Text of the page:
Photo: Pakistan Province Passes Law To Protect Women against Violence
Asian Sex Abusers to Be Stripped Of UK Citizenship and Deported
Pakistan Province Passes Law To Protect Women against Violence
Will the Pakistan Hindu Marriage Bill 2015 Really Make Life Easier For Hindu Couples?
Afghan Woman Kill Taliban Commander Over Privacy Breach in Baghlan
To Post or Not To Post: Defiant Pakistani Teens' Growing Dilemma
Women’s Solidarity, Belgian Director Chantal Akerman In Focus At Filmmor
Compiled by New Age Islam News Bureau
Isis commander 'killed by captured Iraqi woman' forced to act as a sex slave
Rose Troup Buchanan | The Independent | Feb 26, 2016
An Iraqi woman has reportedly killed an Isis commander after he forced her to become a sex slave for his fighters.
The Isis commander, only referred to by his nom de guerre Abu Anas, was allegedly murdered by an unidentified Iraqi woman on 5 September in Mosul, Kurdistan Democratic Party (KDP) spokesperson Saeed Mamouzini told al-Sumari TV.
According to Mr Mamouzini, the woman had been captured by the Isis commander and coerced into marrying several of the man's fighters three months ago.
The claims follow documented examples of Isis - also known as the Islamic State - systematically abusing women and girls within their captured territory.
A Human Rights Watch report earlier this year interviewed Yazidi survivors. The women described the rape and torture meted out by their captors, justified by a narrow interpretation of the Koran. It preceded a New York Times piece also interviewing sex slave survivors, which demonstrated how Isis "enshrined a theology of rape".
The use of women may be part of a larger propaganda programme. The information about these women - and their treatment - is carefully released to appeal to both Western fighters and those from the Middle East, an Oxford University study recently suggested.
Asian Sex Abusers to Be Stripped Of UK Citizenship and Deported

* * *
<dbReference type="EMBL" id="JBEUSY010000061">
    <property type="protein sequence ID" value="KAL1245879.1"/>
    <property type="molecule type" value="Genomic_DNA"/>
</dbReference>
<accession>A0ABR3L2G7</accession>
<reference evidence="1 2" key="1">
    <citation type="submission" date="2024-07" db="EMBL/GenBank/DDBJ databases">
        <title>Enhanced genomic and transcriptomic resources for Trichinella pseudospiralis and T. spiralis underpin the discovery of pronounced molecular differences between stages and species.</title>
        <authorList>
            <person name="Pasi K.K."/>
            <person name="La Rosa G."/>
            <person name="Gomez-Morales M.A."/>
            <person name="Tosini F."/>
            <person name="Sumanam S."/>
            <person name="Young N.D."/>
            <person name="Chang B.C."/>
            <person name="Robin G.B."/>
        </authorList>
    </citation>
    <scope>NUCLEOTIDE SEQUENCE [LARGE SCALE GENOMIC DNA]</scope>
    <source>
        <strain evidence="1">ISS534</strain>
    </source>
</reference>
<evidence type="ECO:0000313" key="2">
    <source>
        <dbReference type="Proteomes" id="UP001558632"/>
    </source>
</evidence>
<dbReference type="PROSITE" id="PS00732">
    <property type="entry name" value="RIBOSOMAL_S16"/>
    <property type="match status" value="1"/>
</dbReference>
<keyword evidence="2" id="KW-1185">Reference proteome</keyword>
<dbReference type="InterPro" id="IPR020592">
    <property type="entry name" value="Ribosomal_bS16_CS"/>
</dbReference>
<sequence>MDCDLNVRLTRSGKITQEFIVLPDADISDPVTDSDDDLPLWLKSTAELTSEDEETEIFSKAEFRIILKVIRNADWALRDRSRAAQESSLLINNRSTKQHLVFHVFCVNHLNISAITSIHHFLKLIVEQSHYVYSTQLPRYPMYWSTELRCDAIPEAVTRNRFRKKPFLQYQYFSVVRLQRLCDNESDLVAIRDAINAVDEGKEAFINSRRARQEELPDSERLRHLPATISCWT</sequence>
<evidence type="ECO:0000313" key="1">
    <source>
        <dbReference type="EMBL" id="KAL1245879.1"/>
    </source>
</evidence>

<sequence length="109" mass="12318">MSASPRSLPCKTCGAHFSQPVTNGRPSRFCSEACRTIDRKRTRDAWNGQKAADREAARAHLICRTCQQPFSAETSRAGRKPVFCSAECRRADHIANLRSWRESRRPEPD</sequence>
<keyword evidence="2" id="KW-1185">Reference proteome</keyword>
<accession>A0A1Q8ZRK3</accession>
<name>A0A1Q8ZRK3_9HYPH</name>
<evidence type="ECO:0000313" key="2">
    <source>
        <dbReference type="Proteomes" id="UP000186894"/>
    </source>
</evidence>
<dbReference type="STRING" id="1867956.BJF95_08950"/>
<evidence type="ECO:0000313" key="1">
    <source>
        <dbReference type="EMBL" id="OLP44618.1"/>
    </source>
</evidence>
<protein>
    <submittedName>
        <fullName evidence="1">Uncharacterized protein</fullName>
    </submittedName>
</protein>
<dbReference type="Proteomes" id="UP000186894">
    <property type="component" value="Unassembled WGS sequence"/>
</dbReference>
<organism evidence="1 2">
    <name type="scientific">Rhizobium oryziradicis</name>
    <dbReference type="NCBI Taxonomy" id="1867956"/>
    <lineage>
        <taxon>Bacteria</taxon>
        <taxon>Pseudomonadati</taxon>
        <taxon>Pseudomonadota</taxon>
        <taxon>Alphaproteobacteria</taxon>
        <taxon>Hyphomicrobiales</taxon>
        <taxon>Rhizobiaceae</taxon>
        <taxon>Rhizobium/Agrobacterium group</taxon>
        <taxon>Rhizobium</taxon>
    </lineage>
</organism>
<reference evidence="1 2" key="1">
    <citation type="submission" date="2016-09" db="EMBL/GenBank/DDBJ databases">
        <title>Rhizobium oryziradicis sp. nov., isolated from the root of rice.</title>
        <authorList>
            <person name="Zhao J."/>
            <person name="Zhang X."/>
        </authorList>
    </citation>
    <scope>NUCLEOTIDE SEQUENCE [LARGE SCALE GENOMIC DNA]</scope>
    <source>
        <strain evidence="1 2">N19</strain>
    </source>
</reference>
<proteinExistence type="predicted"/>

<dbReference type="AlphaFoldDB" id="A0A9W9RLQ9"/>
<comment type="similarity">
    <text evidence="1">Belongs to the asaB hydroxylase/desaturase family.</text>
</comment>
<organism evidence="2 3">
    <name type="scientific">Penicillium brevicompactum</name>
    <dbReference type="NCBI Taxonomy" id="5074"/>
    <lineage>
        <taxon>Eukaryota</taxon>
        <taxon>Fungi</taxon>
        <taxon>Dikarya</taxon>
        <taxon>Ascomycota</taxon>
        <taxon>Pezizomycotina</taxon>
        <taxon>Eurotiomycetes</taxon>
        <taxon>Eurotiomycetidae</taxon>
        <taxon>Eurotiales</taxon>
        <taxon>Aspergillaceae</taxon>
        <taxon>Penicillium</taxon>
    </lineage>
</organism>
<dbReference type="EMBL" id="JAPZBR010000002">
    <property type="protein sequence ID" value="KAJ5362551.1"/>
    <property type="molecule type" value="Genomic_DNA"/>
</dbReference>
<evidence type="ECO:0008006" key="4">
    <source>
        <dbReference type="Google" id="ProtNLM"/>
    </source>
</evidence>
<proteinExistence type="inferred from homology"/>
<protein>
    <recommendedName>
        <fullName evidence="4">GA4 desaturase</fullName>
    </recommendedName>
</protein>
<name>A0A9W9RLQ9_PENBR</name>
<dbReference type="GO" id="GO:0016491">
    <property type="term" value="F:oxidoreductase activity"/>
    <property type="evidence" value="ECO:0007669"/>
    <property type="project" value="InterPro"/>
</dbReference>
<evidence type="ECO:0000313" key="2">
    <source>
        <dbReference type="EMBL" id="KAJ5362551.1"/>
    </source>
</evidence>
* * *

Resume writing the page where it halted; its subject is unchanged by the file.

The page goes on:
Feb 26, 2016
Exclusive: Theresa May to broaden use of anti-terrorism powers in response to uncovering of Asian sex abuse gangs
In response to the series of Asian sex abuse gangs uncovered in towns across the UK there is likely to be an “acceleration of passport strike-outs and potential deportations” istock
Asian-born sex abusers will be stripped of their UK citizenship and deported at the end of their sentences under a new Home Office drive, The Independent can reveal.
Theresa May, the Home Secretary, is planning to significantly increase her department’s use of legal powers that allow serious criminals with dual nationality to have their British citizenship withdrawn, Whitehall sources say.
Until now, the powers have predominately been used to remove the UK passports of terrorists and terrorist sympathisers.
Two charts that show the shocking reality of sex abuse in the UK today
But senior department sources told The Independent that – in response to the series of Asian sex abuse gangs uncovered in towns across the country in recent years – there is likely to be an “acceleration of passport strike-outs and potential deportations”.
British-Pakistani members of the gang of six men and women from Rotherham who were convicted on Wednesday of offences including rape, forced prostitution, indecent assault and false imprisonment are expected to face action to strip them of their UK citizenship after they are sentenced today. Legal proceedings seeking their potential deportation to Pakistan are likely to follow.
The abuse of predominantly white girls by networks of Asian men has led to prosecutions across the North of England and the Midlands. More trials are imminent.
David Greenwood, head of the child abuse department at Switalskis solicitors in Sheffield, who represents almost 60 victims subjected to sexual abuse by the Rotherham gang between 1996 and 2012, said: “This trial is just the first of many and is the tip of a very big iceberg. From the work I have done, it appears that gangs of Asian men have been operating to sexually abuse young white girls in Rotherham, Oxford, Keighley, Bradford and Rochdale.”
Although amendments to British nationality laws in 2014 making it easier to strip dual nationals of citizenship were primarily aimed at terrorists who could undermine the UK’s security, the Home Office is now using the same legal sanctions to target serious crime, including sex abuse.